We campaign for free school meals for all children who need them, regardless of their parents’ immigration status

Denying children access to free school meals is one of the many ways No Recourse to Public Funds (NRPF) conditions discriminate against migrant families. Whether a child is able to eat should not depend on their carers’ immigration status or where they were born.


The government has confirmed that thousands more children are now eligible for free school meals provision during the COVID-19 pandemic. Free school meals will now be available to:

We have written a letter for headteachers to let them know that changes to the eligibility criteria means that many families with NRPF are now eligible for this support during the Covid-19 pandemic. Please share widely and send to your schools. The letter is available if you click here.

The changes in eligibility are fantastic news for many families, but free school meals still do not reach every child who needs this help. In particular, children who are undocumented and from families not currently receiving Section 17 or Section 4 support are still excluded. Free school meals should reach every child who needs them during and after the pandemic.

Update 21 April 2020

We have published a report, sharing our experience advocating for destitute children that are denied free school meals because of their family’s immigration status: ‘Children with No Recourse to Public Funds: The need for free school meals’. The report is based on our experience working with families who are unable to access welfare benefits because of their immigration status, revised in light of COVID-19 to also explore some of the implications of the pandemic for low income families with NRPF.

Since the publication of this report the DfE has extended free school meals to all families receiving section 4 support and some families with no recourse to public funds who have a household income below £7,400 per year. We are shocked at how outrageously low this threshold is.

The income of families receiving Universal Credit who are eligible for free school meals is around £18,000 – £24,000 per year. Undocumented children who are not receiving section 4 or section 17 support continue to be completely excluded. The change to the free school meals eligibility criteria continues to discriminate against children from families with no recourse to public funds.

Why we are campaigning for free school meals

Hackney Migrant Centre has been carrying out free school meals advocacy on behalf of children from families with NRPF for over three years.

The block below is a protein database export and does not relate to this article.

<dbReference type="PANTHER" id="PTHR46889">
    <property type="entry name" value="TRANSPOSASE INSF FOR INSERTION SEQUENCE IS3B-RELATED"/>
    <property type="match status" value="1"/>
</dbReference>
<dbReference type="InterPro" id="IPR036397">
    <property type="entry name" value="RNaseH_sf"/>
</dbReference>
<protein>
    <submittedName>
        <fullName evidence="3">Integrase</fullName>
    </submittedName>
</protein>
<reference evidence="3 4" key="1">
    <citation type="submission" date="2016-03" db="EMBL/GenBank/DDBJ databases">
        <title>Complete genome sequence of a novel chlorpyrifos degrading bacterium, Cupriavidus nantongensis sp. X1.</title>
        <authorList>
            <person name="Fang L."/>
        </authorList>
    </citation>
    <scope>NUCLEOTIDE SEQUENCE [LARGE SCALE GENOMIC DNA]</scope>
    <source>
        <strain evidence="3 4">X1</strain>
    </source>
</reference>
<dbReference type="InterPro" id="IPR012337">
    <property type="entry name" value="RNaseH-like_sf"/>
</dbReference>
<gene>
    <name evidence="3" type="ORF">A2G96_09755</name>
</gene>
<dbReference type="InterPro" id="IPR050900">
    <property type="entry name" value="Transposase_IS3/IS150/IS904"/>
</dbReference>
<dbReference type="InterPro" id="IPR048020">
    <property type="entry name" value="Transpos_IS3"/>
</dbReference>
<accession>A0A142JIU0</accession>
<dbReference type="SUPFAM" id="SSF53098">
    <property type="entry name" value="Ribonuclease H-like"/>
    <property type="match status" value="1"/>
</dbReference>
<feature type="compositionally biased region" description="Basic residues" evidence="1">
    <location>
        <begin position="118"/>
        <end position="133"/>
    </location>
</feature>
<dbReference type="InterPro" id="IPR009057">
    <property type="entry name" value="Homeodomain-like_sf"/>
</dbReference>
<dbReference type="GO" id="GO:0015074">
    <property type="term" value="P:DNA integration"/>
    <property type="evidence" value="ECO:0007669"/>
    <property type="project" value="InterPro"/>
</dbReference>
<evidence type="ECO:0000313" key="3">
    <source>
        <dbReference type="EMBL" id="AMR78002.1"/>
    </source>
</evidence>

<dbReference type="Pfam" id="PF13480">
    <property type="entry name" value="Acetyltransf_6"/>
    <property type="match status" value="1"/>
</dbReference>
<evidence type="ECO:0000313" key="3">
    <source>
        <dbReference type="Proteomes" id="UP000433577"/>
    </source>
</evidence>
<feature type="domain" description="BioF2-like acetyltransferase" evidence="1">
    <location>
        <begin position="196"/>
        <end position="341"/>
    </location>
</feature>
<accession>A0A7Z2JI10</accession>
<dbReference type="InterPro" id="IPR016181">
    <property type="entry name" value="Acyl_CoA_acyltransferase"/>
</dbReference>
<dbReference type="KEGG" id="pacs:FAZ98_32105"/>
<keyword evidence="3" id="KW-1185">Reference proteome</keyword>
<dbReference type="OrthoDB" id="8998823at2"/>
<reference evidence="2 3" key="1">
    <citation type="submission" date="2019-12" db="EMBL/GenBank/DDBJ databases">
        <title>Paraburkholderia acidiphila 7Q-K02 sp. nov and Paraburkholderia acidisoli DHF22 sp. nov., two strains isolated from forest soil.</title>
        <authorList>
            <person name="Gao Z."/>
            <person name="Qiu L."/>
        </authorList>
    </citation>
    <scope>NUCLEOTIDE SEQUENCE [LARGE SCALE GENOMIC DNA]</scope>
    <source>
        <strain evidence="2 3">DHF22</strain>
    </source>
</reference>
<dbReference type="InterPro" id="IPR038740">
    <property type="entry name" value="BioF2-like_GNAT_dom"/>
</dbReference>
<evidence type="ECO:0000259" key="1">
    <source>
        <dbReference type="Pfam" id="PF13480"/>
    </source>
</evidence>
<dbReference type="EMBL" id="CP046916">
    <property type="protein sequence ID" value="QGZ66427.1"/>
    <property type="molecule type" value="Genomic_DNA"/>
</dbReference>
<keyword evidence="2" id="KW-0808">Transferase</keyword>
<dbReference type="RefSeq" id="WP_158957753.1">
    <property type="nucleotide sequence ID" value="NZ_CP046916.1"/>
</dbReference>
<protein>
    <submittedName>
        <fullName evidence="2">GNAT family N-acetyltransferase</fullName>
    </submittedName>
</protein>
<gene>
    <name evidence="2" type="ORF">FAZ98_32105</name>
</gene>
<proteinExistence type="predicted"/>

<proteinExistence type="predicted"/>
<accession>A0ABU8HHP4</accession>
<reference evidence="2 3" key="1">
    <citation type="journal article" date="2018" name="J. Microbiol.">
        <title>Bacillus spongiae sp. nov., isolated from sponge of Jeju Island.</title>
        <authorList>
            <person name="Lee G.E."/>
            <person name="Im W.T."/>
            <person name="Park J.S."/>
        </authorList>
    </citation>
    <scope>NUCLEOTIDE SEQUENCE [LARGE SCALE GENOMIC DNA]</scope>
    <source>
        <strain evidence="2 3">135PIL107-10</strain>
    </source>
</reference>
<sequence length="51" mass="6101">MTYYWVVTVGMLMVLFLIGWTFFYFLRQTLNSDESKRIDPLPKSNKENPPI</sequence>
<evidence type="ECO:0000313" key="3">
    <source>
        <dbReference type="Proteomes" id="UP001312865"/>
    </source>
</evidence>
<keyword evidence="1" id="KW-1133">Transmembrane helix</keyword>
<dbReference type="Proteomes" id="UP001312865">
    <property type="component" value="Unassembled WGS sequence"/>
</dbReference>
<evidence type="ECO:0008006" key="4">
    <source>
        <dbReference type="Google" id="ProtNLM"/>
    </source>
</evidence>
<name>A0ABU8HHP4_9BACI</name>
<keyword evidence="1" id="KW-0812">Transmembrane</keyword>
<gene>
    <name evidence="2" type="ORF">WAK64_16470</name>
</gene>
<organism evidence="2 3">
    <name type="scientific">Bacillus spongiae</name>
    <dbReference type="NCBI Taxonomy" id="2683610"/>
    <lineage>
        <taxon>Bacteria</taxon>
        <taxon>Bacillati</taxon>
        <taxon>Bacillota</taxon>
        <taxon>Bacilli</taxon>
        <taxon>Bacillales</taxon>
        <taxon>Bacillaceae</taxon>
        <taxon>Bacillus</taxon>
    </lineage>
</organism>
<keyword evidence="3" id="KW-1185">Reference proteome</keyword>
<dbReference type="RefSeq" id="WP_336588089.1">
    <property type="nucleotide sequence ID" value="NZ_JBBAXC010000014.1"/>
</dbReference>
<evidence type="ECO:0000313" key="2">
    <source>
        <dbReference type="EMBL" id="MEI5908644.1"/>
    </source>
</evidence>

The current system gives children free school meals only if their parents or carers are receiving one of a list of benefits. As people with NRPF cannot access the safety net of benefits, these families are left vulnerable to the most extreme poverty. On top of this their children are then also excluded from free school meals.

We campaign to ensure that no child risks skipping meals and that no family is pushed into further destitution because their children need to eat at school. A child’s ability to access enough food to enjoy their school day should not depend on their parents’ immigration status or what their carers earn.

Our advocacy

From August 2018 to November 2019 we advocated on behalf of 98 children, attending 70 schools in 21 boroughs. We are happy to have secured free school meals for over 65% of them.

Our advocacy provides an evidence base that campaigners and activists can use to prove the harm that NRPF causes, and to demand national policy change to how free school meals are given.

We have documented our advocacy in detail to support North East London Migrant Action’s free school meals campaign which calls for free school meals for all who need them regardless of immigration status.

More about this campaign

Only 15.4% of children claimed free school meals in England in 2018 yet it is estimated that 30% of children in the UK are living in poverty. Amongst the children living in poverty who are not getting free school meals the poorest children can be found – those whose carers have NRPF and are struggling, or children in undocumented families who are often completely financially dependent on friends and charitable handouts.

Families receiving Section 17 support from their local council are sometimes placed in bed and breakfasts with no cooking facilities. The ability to prepare food when a family is in inadequate accommodation is already a huge challenge, and when combined with tiny budgets it results in school meals being both essential and completely unaffordable.

All the children that we advocate for are destitute. Many are homeless and have found themselves sofa surfing: sharing beds or sleeping in the living rooms of friends or family members on a temporary basis. Around half of the children living in private rented accommodation are in severely overcrowded conditions with between three and six people sharing a bedroom.

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